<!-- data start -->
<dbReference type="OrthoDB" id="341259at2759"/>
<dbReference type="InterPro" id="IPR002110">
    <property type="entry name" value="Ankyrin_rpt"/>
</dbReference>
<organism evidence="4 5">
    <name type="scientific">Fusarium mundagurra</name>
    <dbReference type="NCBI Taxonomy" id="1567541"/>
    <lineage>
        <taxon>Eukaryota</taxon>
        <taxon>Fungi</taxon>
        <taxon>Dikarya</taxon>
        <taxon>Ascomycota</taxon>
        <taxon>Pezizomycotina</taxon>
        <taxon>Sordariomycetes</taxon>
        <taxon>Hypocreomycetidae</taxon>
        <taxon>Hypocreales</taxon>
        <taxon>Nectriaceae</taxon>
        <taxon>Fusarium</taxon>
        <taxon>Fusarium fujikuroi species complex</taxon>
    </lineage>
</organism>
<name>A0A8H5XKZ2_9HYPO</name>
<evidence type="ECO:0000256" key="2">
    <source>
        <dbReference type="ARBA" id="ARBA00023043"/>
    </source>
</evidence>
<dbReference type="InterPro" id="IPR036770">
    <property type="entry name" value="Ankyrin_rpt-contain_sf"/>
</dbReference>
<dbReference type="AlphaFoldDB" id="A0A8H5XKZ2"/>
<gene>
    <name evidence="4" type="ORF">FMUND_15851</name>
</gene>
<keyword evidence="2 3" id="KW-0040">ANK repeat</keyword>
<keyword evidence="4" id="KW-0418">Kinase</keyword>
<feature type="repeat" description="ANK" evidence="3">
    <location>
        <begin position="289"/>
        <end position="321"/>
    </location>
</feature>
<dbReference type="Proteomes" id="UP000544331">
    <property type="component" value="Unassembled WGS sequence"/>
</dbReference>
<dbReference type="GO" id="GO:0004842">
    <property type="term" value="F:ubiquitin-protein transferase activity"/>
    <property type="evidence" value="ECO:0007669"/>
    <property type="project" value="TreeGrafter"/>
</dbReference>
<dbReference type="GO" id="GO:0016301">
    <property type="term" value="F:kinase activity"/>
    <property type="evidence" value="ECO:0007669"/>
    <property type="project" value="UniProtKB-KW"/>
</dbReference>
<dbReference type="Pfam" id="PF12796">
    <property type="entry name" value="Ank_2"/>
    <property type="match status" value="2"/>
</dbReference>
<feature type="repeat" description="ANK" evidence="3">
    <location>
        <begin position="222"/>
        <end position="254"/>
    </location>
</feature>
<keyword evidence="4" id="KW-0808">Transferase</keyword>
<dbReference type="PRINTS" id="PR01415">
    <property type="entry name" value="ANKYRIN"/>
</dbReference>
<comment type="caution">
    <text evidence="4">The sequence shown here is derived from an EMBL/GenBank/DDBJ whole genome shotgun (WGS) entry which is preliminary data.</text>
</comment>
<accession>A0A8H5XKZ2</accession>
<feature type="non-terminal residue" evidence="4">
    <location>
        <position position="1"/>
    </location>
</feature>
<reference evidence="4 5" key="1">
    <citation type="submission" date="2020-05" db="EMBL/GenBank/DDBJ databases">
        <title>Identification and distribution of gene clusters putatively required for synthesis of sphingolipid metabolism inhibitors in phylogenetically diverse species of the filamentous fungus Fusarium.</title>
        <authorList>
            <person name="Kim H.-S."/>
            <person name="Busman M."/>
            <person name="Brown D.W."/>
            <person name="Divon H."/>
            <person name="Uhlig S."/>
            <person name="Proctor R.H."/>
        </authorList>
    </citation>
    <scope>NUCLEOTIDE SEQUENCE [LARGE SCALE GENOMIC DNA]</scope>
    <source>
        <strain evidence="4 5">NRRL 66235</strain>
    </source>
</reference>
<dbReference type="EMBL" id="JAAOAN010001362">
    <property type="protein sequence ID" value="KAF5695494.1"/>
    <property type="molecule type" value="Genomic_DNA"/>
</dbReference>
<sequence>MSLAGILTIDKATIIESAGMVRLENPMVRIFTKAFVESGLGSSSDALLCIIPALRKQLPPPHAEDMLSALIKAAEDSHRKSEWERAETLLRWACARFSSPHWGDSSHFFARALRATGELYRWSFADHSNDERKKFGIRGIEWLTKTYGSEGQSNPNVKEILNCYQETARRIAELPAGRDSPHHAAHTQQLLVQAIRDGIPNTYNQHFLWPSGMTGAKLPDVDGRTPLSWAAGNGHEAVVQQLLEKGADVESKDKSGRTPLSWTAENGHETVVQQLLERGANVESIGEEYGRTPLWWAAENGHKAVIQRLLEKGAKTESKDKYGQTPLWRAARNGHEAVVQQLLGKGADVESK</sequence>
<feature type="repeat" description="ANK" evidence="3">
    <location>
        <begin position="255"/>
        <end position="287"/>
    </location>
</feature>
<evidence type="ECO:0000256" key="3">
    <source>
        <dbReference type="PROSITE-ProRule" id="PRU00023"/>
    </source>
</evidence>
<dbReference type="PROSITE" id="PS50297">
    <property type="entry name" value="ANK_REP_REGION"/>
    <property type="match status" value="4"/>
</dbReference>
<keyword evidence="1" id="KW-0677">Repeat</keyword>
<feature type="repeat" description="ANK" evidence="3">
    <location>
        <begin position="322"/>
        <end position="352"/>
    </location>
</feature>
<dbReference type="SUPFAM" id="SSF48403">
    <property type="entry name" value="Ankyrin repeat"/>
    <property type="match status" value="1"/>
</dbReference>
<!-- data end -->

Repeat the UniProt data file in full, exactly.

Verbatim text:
<dbReference type="OrthoDB" id="341259at2759"/>
<dbReference type="InterPro" id="IPR002110">
    <property type="entry name" value="Ankyrin_rpt"/>
</dbReference>
<organism evidence="4 5">
    <name type="scientific">Fusarium mundagurra</name>
    <dbReference type="NCBI Taxonomy" id="1567541"/>
    <lineage>
        <taxon>Eukaryota</taxon>
        <taxon>Fungi</taxon>
        <taxon>Dikarya</taxon>
        <taxon>Ascomycota</taxon>
        <taxon>Pezizomycotina</taxon>
        <taxon>Sordariomycetes</taxon>
        <taxon>Hypocreomycetidae</taxon>
        <taxon>Hypocreales</taxon>
        <taxon>Nectriaceae</taxon>
        <taxon>Fusarium</taxon>
        <taxon>Fusarium fujikuroi species complex</taxon>
    </lineage>
</organism>
<name>A0A8H5XKZ2_9HYPO</name>
<evidence type="ECO:0000256" key="2">
    <source>
        <dbReference type="ARBA" id="ARBA00023043"/>
    </source>
</evidence>
<dbReference type="InterPro" id="IPR036770">
    <property type="entry name" value="Ankyrin_rpt-contain_sf"/>
</dbReference>
<dbReference type="AlphaFoldDB" id="A0A8H5XKZ2"/>
<gene>
    <name evidence="4" type="ORF">FMUND_15851</name>
</gene>
<keyword evidence="2 3" id="KW-0040">ANK repeat</keyword>
<keyword evidence="4" id="KW-0418">Kinase</keyword>
<feature type="repeat" description="ANK" evidence="3">
    <location>
        <begin position="289"/>
        <end position="321"/>
    </location>
</feature>
<dbReference type="Proteomes" id="UP000544331">
    <property type="component" value="Unassembled WGS sequence"/>
</dbReference>
<dbReference type="GO" id="GO:0004842">
    <property type="term" value="F:ubiquitin-protein transferase activity"/>
    <property type="evidence" value="ECO:0007669"/>
    <property type="project" value="TreeGrafter"/>
</dbReference>
<dbReference type="GO" id="GO:0016301">
    <property type="term" value="F:kinase activity"/>
    <property type="evidence" value="ECO:0007669"/>
    <property type="project" value="UniProtKB-KW"/>
</dbReference>
<dbReference type="Pfam" id="PF12796">
    <property type="entry name" value="Ank_2"/>
    <property type="match status" value="2"/>
</dbReference>
<feature type="repeat" description="ANK" evidence="3">
    <location>
        <begin position="222"/>
        <end position="254"/>
    </location>
</feature>
<keyword evidence="4" id="KW-0808">Transferase</keyword>
<dbReference type="PRINTS" id="PR01415">
    <property type="entry name" value="ANKYRIN"/>
</dbReference>
<comment type="caution">
    <text evidence="4">The sequence shown here is derived from an EMBL/GenBank/DDBJ whole genome shotgun (WGS) entry which is preliminary data.</text>
</comment>
<accession>A0A8H5XKZ2</accession>
<feature type="non-terminal residue" evidence="4">
    <location>
        <position position="1"/>
    </location>
</feature>
<reference evidence="4 5" key="1">
    <citation type="submission" date="2020-05" db="EMBL/GenBank/DDBJ databases">
        <title>Identification and distribution of gene clusters putatively required for synthesis of sphingolipid metabolism inhibitors in phylogenetically diverse species of the filamentous fungus Fusarium.</title>
        <authorList>
            <person name="Kim H.-S."/>
            <person name="Busman M."/>
            <person name="Brown D.W."/>
            <person name="Divon H."/>
            <person name="Uhlig S."/>
            <person name="Proctor R.H."/>
        </authorList>
    </citation>
    <scope>NUCLEOTIDE SEQUENCE [LARGE SCALE GENOMIC DNA]</scope>
    <source>
        <strain evidence="4 5">NRRL 66235</strain>
    </source>
</reference>
<dbReference type="EMBL" id="JAAOAN010001362">
    <property type="protein sequence ID" value="KAF5695494.1"/>
    <property type="molecule type" value="Genomic_DNA"/>
</dbReference>
<sequence>MSLAGILTIDKATIIESAGMVRLENPMVRIFTKAFVESGLGSSSDALLCIIPALRKQLPPPHAEDMLSALIKAAEDSHRKSEWERAETLLRWACARFSSPHWGDSSHFFARALRATGELYRWSFADHSNDERKKFGIRGIEWLTKTYGSEGQSNPNVKEILNCYQETARRIAELPAGRDSPHHAAHTQQLLVQAIRDGIPNTYNQHFLWPSGMTGAKLPDVDGRTPLSWAAGNGHEAVVQQLLEKGADVESKDKSGRTPLSWTAENGHETVVQQLLERGANVESIGEEYGRTPLWWAAENGHKAVIQRLLEKGAKTESKDKYGQTPLWRAARNGHEAVVQQLLGKGADVESK</sequence>
<feature type="repeat" description="ANK" evidence="3">
    <location>
        <begin position="255"/>
        <end position="287"/>
    </location>
</feature>
<evidence type="ECO:0000256" key="3">
    <source>
        <dbReference type="PROSITE-ProRule" id="PRU00023"/>
    </source>
</evidence>
<dbReference type="PROSITE" id="PS50297">
    <property type="entry name" value="ANK_REP_REGION"/>
    <property type="match status" value="4"/>
</dbReference>
<keyword evidence="1" id="KW-0677">Repeat</keyword>
<feature type="repeat" description="ANK" evidence="3">
    <location>
        <begin position="322"/>
        <end position="352"/>
    </location>
</feature>
<dbReference type="SUPFAM" id="SSF48403">
    <property type="entry name" value="Ankyrin repeat"/>
    <property type="match status" value="1"/>
</dbReference>